Earlier this week, European Commission vice president Maros Sefcovic proposed a set of measures to the UK aimed at resolving post-Brexit trade issu
Earlier this week, European Commission vice president Maros Sefcovic proposed a set of measures to the UK aimed at resolving post-Brexit trade issues in Northern Ireland. These included slashing 80 percent of regulatory checks and cutting customs processes on the movement of goods between Britain and the island of Ireland. However, these proposals from the European Union have fallen a long way short of what the UK is demanding, who had been seeking wholesale changes to the Protocol.
Under the mechanism, the European Court of Justice would act as the final arbitrator in any future trade dispute between the two sides.
Britain now wants this key provision removed and replaced with an independent arbitration process – a demand the EU refuses to cave to.
But the insistence by Brussels that the ECJ must act as a final arbitrator in any future trade dispute has been brutally been torn apart by a Brexiteer.
Mike Mason OBE wrote on Twitter: “EU Ambassador to UK said in the context of NI: ‘When you play football, you need a referee which is the ECJ’.
On Thursday, the EU’s Ambassador to the UK had been responding to questions about the ECJ’s role in Northern Ireland.
Speaking on Chopper’s Politics podcast for The Daily Telegraph, João Vale de Almeida said: “If Northern Ireland is to remain and to continue to have access to our single market for goods, the European Court of Justice needs to be the ultimate jurisdiction. There is no way around that.”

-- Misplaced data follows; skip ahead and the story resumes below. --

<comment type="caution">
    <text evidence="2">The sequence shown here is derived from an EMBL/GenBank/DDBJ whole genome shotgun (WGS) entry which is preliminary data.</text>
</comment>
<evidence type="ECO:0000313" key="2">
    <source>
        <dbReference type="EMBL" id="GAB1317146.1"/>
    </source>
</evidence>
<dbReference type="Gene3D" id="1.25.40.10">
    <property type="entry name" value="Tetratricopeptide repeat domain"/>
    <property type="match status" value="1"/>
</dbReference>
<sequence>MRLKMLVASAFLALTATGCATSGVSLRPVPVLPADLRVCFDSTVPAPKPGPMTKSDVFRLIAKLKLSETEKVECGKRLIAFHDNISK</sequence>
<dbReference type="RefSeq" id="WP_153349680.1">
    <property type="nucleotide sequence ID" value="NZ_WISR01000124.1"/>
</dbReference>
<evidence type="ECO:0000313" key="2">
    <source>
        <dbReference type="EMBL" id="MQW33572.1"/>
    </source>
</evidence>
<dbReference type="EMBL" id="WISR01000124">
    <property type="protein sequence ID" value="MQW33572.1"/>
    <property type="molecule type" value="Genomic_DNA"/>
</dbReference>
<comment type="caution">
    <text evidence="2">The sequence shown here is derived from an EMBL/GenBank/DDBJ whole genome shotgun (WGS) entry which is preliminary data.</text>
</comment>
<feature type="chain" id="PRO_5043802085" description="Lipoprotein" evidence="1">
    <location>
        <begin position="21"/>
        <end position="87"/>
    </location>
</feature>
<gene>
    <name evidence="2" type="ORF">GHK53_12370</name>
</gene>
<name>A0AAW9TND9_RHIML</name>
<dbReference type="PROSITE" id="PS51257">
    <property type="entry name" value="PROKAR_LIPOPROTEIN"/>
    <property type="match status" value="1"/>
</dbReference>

“We are talking about the internal market for goods and we are talking about the Northern Ireland Territory.
“We are not talking about the European Court of Justice having jurisdiction over the entirety of the regime of Law of the EU, neither on the entirety of the territory of the United Kingdom.”
Making the football referee that Mr Mason had been eluding to in his tweet, the ambassador continued: “So let’s be clear about what we are talking about, but you have to understand that when you play football, you need the referee.
“The referee of the single market is the European Court of Justice.”
Speaking ahead of a meeting with Mr Sefcovic in Brussels on Friday, the UK’s Brexit minister acknowledged Brussels had made encouraging moves towards resolving a dispute over Northern Irish trade, but insisted it still wasn’t enough.
He said: “I think the EU has definitely made an effort in pushing beyond where they typically go in these areas and we’re quite encouraged by that.
“But obviously there is still quite a big gap. And that’s what we’ve got to work through today and in the future.”